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Is now the right time to make a donation and save on taxes?

Here are 3 strategies to maximize your gift.

is it time to make a charitable gift

Good morning!

I hope you’re having a good week. Today I want to talk about a topic that’s near and dear to my heart, charitable giving. I’m going to show you three ways to give more to charity, while maximizing your tax benefit.

I love talking to clients about their favorite charities and the stories behind why they support them. I’ve found that charitable giving and volunteering is a window into what someone values.

I’ll take a second and plug a charity that I love. The St John Center is a day shelter for homeless men. They provide men with a safe space to spend the day out of the elements and a hot shower. Beyond that, they help guests navigate thing like housing, VA benefits, and Social Security. They do absolutely amazing work and if you ever want to volunteer, you’re welcome to work a shift with me.




  • 3 reasons that most charitable gifts fail

  • 3 Strategies for getting the most from your gift

  • The 2 articles that caught my eye this week


Now let’s talk about charitable giving.

I’ve worked with hundreds of clients and seen countless gifts. I see the same three mistakes over and over, so I think they’re worth mentioning here. Then I’ll show you how to sidestep these issues and get the most form your gifts.

  • Shotgun gifting is making donations without an overall strategy. This ends up being a large number of smaller gifts, which dilutes the overall effect.

  • Not being involved. If you’re making a major gift, you should work with the charity to ensure that your gift fits the needs of the charity. After the gift, you should stay involved so you can see the fruits of your donation.

  • Not considering the tax impact. Not all donations have the same tax implications. If you’re thinking of making a larger gift, you need to talk with your tax advisor about how to best structure the gift to get the most tax benefit.

Let’s talk more about how to structure gifts to get the maximum impact.

As I mentioned, not all gifts are taxed the same. I see many, many donors writing checks each year and this is rarely the best option to maximize your tax benefit.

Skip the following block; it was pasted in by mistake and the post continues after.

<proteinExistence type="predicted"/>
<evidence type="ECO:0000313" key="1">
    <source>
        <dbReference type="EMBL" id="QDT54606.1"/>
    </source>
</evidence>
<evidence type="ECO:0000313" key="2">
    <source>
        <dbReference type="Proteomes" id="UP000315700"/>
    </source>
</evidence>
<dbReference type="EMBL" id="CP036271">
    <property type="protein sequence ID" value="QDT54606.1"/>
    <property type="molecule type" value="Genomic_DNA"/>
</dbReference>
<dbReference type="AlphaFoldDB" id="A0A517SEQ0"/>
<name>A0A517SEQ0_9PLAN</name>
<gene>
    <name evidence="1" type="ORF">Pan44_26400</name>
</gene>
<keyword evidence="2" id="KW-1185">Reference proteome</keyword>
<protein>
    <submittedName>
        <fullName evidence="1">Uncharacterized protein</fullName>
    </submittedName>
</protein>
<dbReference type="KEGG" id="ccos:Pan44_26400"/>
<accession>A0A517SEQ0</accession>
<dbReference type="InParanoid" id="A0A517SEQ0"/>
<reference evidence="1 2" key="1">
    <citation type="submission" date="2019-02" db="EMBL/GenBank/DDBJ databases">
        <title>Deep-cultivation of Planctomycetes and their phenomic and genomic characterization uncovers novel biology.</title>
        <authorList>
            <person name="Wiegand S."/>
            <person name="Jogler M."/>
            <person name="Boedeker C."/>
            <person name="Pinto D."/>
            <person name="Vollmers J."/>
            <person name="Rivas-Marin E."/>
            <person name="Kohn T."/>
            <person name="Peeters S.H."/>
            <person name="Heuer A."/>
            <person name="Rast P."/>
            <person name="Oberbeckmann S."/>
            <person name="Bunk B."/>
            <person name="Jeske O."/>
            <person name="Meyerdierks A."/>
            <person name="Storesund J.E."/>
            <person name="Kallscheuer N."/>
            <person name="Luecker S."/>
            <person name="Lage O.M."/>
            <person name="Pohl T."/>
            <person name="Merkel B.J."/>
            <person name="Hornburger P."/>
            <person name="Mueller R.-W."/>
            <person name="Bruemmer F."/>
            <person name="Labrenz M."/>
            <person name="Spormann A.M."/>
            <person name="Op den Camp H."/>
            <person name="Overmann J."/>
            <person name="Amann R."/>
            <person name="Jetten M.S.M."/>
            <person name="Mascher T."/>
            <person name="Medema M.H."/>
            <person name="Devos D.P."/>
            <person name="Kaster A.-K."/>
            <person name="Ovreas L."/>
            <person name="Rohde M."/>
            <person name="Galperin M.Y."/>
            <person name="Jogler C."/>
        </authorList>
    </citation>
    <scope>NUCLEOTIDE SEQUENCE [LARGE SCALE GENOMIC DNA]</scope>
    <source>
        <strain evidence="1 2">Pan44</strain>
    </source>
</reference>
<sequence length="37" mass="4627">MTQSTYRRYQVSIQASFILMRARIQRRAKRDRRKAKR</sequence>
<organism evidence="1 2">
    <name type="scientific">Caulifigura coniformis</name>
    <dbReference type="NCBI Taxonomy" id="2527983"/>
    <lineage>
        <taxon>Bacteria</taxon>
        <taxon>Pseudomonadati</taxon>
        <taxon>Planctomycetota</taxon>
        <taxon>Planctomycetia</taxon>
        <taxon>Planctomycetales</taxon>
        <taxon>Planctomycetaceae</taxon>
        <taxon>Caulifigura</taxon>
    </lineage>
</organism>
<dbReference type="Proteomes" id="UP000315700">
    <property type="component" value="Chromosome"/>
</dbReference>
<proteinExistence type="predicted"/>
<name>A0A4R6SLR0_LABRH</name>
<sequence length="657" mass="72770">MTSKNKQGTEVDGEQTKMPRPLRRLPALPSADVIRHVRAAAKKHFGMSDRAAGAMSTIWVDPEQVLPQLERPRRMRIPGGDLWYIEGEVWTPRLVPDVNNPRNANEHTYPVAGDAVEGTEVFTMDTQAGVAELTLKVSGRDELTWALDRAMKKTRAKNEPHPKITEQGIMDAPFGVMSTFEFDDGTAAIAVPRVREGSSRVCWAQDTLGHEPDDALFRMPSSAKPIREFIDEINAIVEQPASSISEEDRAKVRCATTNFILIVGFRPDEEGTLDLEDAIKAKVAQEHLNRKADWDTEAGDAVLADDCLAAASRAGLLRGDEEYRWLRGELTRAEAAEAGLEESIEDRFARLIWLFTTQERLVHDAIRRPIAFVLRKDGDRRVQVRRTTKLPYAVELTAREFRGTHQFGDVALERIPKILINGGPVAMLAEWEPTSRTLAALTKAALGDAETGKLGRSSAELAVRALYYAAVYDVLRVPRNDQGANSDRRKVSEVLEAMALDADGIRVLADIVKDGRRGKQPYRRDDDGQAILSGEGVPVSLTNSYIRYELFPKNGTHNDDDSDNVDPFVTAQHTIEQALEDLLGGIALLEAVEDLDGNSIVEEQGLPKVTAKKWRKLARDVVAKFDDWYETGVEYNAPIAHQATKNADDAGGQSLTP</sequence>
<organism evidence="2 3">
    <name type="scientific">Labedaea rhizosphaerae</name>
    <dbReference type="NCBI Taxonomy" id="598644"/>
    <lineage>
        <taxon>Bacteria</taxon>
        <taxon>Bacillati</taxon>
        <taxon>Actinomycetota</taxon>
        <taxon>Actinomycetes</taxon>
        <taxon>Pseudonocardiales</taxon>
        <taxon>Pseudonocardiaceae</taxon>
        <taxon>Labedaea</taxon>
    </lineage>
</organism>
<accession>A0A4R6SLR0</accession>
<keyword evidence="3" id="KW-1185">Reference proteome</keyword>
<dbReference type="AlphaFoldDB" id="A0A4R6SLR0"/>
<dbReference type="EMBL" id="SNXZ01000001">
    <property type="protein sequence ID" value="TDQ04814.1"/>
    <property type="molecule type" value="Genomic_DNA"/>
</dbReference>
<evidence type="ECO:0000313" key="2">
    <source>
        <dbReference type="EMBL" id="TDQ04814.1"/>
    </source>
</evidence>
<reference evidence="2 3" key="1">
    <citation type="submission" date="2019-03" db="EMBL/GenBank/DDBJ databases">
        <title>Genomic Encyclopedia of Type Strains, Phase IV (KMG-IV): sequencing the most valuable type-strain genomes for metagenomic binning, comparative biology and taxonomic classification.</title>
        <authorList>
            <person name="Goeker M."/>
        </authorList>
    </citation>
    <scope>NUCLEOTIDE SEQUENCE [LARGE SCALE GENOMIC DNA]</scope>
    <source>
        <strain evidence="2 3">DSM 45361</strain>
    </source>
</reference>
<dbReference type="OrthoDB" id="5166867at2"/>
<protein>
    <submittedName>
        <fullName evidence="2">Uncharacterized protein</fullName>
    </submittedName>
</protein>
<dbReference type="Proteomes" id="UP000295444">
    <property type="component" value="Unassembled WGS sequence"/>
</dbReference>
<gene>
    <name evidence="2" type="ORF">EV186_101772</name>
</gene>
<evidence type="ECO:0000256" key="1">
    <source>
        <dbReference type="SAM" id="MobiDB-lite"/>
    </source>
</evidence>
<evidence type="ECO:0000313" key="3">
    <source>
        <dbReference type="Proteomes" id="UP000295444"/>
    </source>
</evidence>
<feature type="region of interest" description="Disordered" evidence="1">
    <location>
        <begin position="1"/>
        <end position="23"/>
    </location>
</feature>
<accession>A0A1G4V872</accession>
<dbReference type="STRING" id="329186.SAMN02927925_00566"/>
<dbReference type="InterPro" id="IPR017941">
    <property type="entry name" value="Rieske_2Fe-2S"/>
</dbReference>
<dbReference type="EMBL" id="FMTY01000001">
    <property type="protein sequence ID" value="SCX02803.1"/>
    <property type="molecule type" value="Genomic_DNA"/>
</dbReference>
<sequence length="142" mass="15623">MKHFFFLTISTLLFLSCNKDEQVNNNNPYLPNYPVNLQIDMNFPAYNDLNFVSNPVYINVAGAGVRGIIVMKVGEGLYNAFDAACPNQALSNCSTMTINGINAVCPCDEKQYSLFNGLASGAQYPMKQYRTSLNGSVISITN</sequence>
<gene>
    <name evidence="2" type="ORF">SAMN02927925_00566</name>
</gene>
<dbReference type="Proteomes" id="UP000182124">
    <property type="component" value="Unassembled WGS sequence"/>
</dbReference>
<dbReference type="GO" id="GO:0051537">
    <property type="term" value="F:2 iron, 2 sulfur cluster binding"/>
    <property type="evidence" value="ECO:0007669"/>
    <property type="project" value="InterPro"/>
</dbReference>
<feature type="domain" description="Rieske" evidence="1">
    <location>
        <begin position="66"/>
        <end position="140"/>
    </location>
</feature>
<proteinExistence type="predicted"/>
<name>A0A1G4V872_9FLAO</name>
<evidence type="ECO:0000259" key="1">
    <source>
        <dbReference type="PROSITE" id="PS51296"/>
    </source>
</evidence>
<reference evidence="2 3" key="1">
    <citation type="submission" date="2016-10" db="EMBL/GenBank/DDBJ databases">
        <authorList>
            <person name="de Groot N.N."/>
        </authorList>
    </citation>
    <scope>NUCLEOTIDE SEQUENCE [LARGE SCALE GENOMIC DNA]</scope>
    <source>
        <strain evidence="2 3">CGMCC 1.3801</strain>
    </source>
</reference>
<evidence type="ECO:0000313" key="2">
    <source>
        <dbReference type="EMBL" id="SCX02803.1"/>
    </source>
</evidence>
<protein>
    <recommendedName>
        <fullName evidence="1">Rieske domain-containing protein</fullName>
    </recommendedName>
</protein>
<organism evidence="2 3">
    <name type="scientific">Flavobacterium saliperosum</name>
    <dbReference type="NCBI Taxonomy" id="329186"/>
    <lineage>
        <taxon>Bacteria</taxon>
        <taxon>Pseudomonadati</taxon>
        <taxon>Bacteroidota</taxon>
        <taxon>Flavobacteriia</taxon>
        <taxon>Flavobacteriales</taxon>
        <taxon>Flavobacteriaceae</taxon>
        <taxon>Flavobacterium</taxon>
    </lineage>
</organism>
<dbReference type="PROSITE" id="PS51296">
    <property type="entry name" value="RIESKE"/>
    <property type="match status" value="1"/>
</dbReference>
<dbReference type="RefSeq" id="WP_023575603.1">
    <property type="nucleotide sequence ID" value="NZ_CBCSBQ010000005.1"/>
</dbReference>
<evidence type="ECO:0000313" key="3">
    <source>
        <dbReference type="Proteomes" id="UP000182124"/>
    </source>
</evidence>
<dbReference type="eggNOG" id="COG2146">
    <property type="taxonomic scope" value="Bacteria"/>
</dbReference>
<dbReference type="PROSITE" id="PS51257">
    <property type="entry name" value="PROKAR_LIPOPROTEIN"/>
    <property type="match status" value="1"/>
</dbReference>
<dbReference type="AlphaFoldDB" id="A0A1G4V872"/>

I do need to mention that I do realize that tax benefits aren’t the main reason for most gifts. Instead most people give because they want to make an impact. The benefit to being tax aware in your giving is that you can increase the size of your gift when you’re not giving up a portion to the government.

So back to cash gifts. The issue here is that most people, particularly retirees, aren’t able to itemize their tax deductions. This could be an entire newsletter but in short, most folks don’t have enough deductions to justify anything other than the standard deduction. If you can’t itemize your deductions, you can’t deduct that donation.

So let’s talk about ways to give while still getting a tax benefit. Here are my three favorite strategies.

Option 1: Do you have a stock position in your portfolio that you’re afraid to touch because of the capital gains?

It might have been gifted stock that has a low carryover basis or maybe it was stock that you purchased while working for a previous employer. Either way, you’re currently sitting on potential capital gains taxes that you would rather avoid.

One solution to consider would be gifting the appreciated stock to charity. Gifting appreciated stock generally allows you to take a deduction for the fair market value of the stock while avoiding the capital gains taxes; the charity is then able to sell the stock for its full value.

You save money on taxes and your favorite charity receives more than if you had sold the stock and donated the proceeds. It’s a win-win!

Option 2: Are you over 73 and facing Required Minimum Distributions from your IRA?

Maybe your expenses are covered by pensions or Social Security income and you don’t want to pay taxes on the extra income from RMD’s. A Qualified Charitable Distribution (QCD) could be a great option.

A QCD allows you to donate the amount of your RMD directly to a charity rather than take it as income. This benefits you by excluding the RMD amount from your gross income, as well as keeping you from potentially being pushed into a higher tax bracket.

If you have an advisor, make sure they know you want the check to go directly to the charity. If the check is made out to you, then it won’t count as a QCD and you’ll be taxed on the withdrawal.

Option 3: Have you hear of gift bunching into a Donor Advised Fund (DAF)? 

Instead of making annual charitable donations, gift bunching involves contributing a larger amount in a single year to a DAF, which enables donors to exceed the standard deduction threshold and thus itemize their deductions in that year, potentially providing significant tax savings.

This fund acts as a charitable savings account, allowing donors to distribute the gifted funds to their chosen charities over time, at their own pace. This means, in the years they do not contribute to the DAF, they can still make charitable gifts from the fund, ensuring continuous support to their favorite charities.

Hence, gift bunching enables donors to optimize their tax deductions, maintain their charitable giving patterns, and add a level of strategic planning to their philanthropic activities.

There are many ways to give to charity, which makes it important to find the giving strategy which works best for you. Depending on the size of the gift, these decisions can make a large impact on the tax benefits available.

While giving is about much more than just tax benefits, being tax aware allows you the ability to maximize the impact of your charitable giving.


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